Is Liposuction safe? Facts to consider
The question, “is liposuction safe?” Consistently runs through the minds of intending patients and interested persons alike. This article sheds light on some facts you should know about liposuction. It would help inform you on its safety and other need-to-know items. Many cosmetic or plastic surgery procedures exist to help you achieve your goals of feeling better in your skin. Liposuction is one popular procedure frequently done for body contouring purposes.
During liposuction, the fat is removed by suction from specific areas of the body. The general goal is to redefine body contours that are not responding to diet and exercise. Although you may lose some pounds after, liposuction should not be considered a weight loss procedure.
The most common areas of liposuction are the abdomen, buttocks, and thighs.
Liposuction cannot do the following
It cannot remove extreme amounts of weight. Generally, the amount of fat removed during a normal lipo surgery ranges from one to 10 pounds.
Secondly, liposuction will usually not reduce the appearance of cellulite.
The typical candidates for liposuction
- Patients who are at or near their ideal weight and aren’t obese are the best candidates for liposuction.
- They should have areas of fat that haven’t improved despite weight loss attempts.
- It’s also recommended they have a stable weight for at least six months before the procedure.
- Non-smokers in good health with realistic expectations about the procedure’s outcome.
- An ideal liposuction candidate will also have good skin elasticity and muscle tone. If a patient has plenty of loose skin hanging from a recent weight loss, liposuction may only worsen the problem.
The following conditions may hinder a patient’s chances of getting the procedure:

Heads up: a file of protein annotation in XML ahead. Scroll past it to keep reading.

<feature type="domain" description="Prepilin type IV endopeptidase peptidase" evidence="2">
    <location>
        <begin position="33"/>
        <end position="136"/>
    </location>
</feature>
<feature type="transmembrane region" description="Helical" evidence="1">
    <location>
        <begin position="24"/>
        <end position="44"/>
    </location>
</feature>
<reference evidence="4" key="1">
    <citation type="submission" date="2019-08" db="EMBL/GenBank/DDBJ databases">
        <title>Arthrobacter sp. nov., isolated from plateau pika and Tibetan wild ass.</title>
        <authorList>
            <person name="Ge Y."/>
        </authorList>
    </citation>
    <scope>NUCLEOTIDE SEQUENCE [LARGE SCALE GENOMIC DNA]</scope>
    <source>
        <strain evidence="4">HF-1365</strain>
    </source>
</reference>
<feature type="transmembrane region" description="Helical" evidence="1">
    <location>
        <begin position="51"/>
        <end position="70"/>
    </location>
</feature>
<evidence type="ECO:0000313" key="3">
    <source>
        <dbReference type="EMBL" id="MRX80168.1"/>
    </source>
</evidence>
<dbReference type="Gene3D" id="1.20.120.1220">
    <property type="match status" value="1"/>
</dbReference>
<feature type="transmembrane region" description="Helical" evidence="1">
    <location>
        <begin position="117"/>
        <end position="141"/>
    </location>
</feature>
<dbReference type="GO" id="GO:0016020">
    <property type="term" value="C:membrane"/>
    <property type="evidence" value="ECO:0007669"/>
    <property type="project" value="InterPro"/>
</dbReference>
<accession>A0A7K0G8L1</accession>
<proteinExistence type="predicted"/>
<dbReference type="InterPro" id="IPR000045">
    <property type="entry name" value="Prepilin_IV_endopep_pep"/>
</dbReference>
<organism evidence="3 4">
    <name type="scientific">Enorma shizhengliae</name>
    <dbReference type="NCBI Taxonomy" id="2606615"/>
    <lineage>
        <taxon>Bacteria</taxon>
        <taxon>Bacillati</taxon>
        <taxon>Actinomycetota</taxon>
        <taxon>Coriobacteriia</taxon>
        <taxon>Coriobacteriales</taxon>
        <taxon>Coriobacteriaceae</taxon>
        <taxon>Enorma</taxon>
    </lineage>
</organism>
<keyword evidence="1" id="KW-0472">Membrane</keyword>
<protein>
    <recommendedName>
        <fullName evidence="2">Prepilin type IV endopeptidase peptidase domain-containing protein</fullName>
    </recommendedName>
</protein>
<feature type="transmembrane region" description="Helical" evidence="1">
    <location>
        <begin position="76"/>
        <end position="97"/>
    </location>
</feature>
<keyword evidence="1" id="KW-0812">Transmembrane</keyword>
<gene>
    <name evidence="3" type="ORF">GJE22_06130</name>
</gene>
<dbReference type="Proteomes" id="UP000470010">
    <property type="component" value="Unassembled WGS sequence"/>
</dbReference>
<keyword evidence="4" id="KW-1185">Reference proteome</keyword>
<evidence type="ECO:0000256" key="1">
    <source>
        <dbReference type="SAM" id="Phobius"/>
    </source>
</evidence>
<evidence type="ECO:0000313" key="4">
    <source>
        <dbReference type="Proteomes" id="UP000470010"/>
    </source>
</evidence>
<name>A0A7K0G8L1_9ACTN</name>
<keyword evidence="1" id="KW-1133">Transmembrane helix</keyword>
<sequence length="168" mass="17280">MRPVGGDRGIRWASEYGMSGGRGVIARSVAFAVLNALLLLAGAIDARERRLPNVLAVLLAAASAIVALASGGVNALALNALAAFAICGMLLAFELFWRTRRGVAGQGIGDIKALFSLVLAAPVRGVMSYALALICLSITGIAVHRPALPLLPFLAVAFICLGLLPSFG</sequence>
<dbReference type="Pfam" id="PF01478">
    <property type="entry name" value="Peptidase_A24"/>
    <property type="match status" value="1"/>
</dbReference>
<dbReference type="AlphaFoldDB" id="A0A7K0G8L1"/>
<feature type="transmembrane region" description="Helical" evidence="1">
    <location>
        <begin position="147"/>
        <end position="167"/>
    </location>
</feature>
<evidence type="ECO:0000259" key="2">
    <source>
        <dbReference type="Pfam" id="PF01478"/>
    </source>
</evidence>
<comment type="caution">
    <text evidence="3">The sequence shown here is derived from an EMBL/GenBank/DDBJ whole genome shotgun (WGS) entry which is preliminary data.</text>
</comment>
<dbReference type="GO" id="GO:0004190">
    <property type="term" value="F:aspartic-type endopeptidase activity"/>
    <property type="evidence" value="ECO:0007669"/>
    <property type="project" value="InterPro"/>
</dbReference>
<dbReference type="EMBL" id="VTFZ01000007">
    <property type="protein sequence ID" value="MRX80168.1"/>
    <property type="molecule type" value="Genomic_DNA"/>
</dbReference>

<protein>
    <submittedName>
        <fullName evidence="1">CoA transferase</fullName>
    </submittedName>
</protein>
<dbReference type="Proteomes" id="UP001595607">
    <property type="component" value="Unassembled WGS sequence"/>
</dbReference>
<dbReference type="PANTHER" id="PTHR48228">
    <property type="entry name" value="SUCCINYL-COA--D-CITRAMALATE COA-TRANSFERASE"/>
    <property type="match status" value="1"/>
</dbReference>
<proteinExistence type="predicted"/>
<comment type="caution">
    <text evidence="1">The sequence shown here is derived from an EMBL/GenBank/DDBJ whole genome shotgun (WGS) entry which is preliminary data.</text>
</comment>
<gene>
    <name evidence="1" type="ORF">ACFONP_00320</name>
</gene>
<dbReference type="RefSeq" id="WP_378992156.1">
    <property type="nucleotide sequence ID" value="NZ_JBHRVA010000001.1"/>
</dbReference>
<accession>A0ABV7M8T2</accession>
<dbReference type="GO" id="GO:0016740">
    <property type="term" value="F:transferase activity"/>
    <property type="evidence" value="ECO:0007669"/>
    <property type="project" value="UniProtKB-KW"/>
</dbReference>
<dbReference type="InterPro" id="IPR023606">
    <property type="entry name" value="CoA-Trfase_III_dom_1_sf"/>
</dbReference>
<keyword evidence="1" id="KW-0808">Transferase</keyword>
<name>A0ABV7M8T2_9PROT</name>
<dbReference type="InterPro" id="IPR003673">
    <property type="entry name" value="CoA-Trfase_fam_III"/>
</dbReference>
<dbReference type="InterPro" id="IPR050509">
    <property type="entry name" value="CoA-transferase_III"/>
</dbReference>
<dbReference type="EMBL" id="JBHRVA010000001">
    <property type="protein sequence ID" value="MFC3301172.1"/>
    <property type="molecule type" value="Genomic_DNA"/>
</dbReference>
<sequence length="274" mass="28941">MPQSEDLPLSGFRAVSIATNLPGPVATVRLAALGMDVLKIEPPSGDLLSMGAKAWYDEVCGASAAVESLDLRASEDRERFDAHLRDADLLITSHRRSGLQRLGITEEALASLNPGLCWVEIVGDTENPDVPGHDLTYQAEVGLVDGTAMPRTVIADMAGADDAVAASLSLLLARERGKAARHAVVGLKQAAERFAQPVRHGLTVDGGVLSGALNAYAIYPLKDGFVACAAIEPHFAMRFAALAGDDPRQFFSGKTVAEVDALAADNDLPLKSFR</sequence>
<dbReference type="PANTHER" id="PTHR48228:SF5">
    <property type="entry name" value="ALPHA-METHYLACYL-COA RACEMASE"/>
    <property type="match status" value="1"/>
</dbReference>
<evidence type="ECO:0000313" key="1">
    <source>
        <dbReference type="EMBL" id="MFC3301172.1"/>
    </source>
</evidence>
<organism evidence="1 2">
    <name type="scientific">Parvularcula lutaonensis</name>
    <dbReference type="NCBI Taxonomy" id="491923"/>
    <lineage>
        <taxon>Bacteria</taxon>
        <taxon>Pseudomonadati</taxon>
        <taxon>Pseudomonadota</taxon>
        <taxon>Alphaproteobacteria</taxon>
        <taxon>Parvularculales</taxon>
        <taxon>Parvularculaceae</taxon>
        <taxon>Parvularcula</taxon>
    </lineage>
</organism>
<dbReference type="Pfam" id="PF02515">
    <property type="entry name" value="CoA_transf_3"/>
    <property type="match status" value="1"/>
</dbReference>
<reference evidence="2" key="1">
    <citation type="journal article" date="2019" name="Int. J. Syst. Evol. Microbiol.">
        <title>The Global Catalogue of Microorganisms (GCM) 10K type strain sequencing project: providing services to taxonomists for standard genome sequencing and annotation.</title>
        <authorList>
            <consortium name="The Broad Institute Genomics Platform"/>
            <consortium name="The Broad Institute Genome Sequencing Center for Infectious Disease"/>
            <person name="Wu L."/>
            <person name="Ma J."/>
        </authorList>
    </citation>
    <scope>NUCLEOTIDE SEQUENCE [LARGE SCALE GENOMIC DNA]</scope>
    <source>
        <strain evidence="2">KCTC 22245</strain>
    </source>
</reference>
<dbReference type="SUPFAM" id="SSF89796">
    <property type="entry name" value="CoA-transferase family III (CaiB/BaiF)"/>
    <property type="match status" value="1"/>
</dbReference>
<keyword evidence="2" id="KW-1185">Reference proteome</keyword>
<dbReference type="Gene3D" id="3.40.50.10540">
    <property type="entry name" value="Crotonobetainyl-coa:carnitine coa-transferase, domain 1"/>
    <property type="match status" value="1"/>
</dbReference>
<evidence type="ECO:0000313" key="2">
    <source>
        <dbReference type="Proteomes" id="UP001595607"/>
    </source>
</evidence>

- Morbid obesity
- Current smoker
- Advanced age
- Medical conditions that make surgery riskier
- Use of blood thinning medications that have to be continued
Potential complications of the procedure
As with any surgical procedure, there are risks and possible complications. For liposuction, these include:
- Excessive bleeding or hematoma
- Necrosis (death of the tissue)
- Fat clots (when fat goes into the bloodstream and lodges in blood vessels)
- Anesthesia risks
- Persistent swelling or pain
- Changes in skin sensation
- Deep vein thrombosis
- Cardiac and pulmonary complications
- Damage to nerves, blood vessels, muscles, and organs
- Unfavorable scarring, skin discoloration, contour irregularities, sagging of the skin, or other unsatisfactory aesthetic results
- Need for more surgery
Since many women look to liposuction as a way to balance out the proportions of the body, it is often done together with a breast augmentation or breast lift.
Furthermore, for patients who also have loose skin in addition to excess fat in some areas, a tummy tuck or body lift procedure may be performed to improve overall results. Discuss with your health provider via your health concierge what is possible according to your case.
Recovery from liposuction surgery
After the procedure, you will likely receive a compression garment. This is to control swelling in the treated areas and help your skin conform to your new body shape.
You will also likely be discharged after a few hours. Unless your surgeon determines the need for an overnight stay. Your health concierge will arrange for transportation. And ensure you’re not alone for at least 24 hours after.
Most patients can return to non-strenuous work, such as a desk job, after just two to three days. However, strenuous work or exercise should not be resumed for at least two to three weeks. Depending on the extent of your procedure and which areas were operated on.